My lo completed 3 months this month 1st. She hardly crosses 1 sleep cycle (40-50 mins). I try extending her nap by patting,holding her, rocking . Sometimes, she sleeps but most of the time she fights and refuses to nap again. She cries and fusses till next nap cycle off and on. Is it sleep regression? Am at my wits end. Her nighttime is getting worst day by day. She Is up every hour or two. Things are getting worse . She used to give 6 hr stretch then 3 hrs. Should I start sleep training? She is almost 16 weeks.
This method involves more tears than the previous two; however, you don’t leave your baby unattended in the room at all. Here’s how the chair method works: start by doing your normal bedtime routine. Then, put a chair very near the crib, bassinet, or bed and sit on the chair as your baby falls asleep. The goal is not to help your child fall asleep, nor to help her calm down necessarily, depending on how you implement it. You are generally not supposed to give your child any attention. The reason you are in the chair is only to reassure them that you are there with them and have not left them alone. Each night you move the chair farther and farther away from the crib until you are right outside the door until eventually, you no longer need the chair at all.
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• Know there will be regressions. Teething, illness, vacation and routine shifts all can lead to poor sleep, and that’s all right, Vance says. “Often, you may have to go back to training for a day or two to get back on track, but you won’t lose ground. If your child has been trained to be a good sleeper, one week off schedule because of vacation won’t change that.”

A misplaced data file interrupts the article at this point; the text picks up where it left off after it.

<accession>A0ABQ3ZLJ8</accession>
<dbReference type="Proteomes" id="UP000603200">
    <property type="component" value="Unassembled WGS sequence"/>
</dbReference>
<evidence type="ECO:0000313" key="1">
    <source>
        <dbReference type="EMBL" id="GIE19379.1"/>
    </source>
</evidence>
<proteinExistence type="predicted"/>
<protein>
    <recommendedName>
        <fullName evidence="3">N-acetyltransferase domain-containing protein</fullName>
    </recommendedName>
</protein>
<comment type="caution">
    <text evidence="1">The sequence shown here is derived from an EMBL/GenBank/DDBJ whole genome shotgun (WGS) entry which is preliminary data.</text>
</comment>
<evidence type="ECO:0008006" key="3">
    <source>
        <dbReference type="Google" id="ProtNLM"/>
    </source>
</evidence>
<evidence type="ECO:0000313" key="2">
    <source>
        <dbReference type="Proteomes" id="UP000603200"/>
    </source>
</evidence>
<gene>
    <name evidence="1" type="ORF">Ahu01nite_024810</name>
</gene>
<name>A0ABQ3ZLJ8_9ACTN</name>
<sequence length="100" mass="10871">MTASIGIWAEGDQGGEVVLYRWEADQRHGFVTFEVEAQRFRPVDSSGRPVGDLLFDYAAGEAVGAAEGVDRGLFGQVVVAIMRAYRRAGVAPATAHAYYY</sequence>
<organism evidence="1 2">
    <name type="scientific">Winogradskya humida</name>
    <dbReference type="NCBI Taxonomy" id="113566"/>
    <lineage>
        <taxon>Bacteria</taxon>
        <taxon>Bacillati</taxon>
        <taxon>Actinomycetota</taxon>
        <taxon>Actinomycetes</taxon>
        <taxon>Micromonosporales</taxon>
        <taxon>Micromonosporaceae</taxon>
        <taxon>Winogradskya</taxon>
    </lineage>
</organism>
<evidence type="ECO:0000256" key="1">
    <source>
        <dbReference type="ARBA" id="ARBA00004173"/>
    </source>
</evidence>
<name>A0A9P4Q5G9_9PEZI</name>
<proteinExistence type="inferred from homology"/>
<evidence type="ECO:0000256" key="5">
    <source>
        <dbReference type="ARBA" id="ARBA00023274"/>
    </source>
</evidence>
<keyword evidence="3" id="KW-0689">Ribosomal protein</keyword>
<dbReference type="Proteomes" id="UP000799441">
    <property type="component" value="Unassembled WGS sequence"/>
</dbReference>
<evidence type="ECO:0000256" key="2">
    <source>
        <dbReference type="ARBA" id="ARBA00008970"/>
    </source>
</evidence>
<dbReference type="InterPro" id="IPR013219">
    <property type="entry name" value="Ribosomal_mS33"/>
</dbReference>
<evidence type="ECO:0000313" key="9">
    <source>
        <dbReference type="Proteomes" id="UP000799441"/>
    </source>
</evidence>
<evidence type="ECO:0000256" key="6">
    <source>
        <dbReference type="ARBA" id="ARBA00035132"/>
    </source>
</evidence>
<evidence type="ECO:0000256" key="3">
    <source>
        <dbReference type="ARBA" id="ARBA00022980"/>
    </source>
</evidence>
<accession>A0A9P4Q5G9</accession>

My lo completed 3 months this month 1st. She hardly crosses 1 sleep cycle (40-50 mins). I try extending her nap by patting,holding her, rocking . Sometimes, she sleeps but most of the time she fights and refuses to nap again. She cries and fusses till next nap cycle off and on. Is it sleep regression? Am at my wits end. Her nighttime is getting worst day by day. She Is up every hour or two. Things are getting worse . She used to give 6 hr stretch then 3 hrs. Should I start sleep training? She is almost 16 weeks.
“You’ll never sleep again.” Sound familiar? There’s a reason this cliche is often repeated at baby showers: In those first few months of parenting, before baby has an established sleep-wake cycle and needs to be fed only every few hours, sleep is fractured and confusing, with a long stretch just as likely to occur midafternoon as it is in the middle of the night. And that’s normal. But once baby is a few months old—after she’s dropped those middle-of-the-night feedings and has established a somewhat predictable sleep-wake cycle—sleep training her can help your whole family get some much-needed nighttime shut-eye. Here, what you need to know before choosing the best sleep-training method for your family.
That said, sleep training isn’t a must-do for everyone, and many families who skip sleep training go on to have a child who learns to sleep through the night on her own. “It’s your family and your child, and I think there’s a misconception that pediatricians will force sleep training on your family, when that’s not the case,” Gold says. Experts emphasize that the best approach to sleep training is the one that fits your family.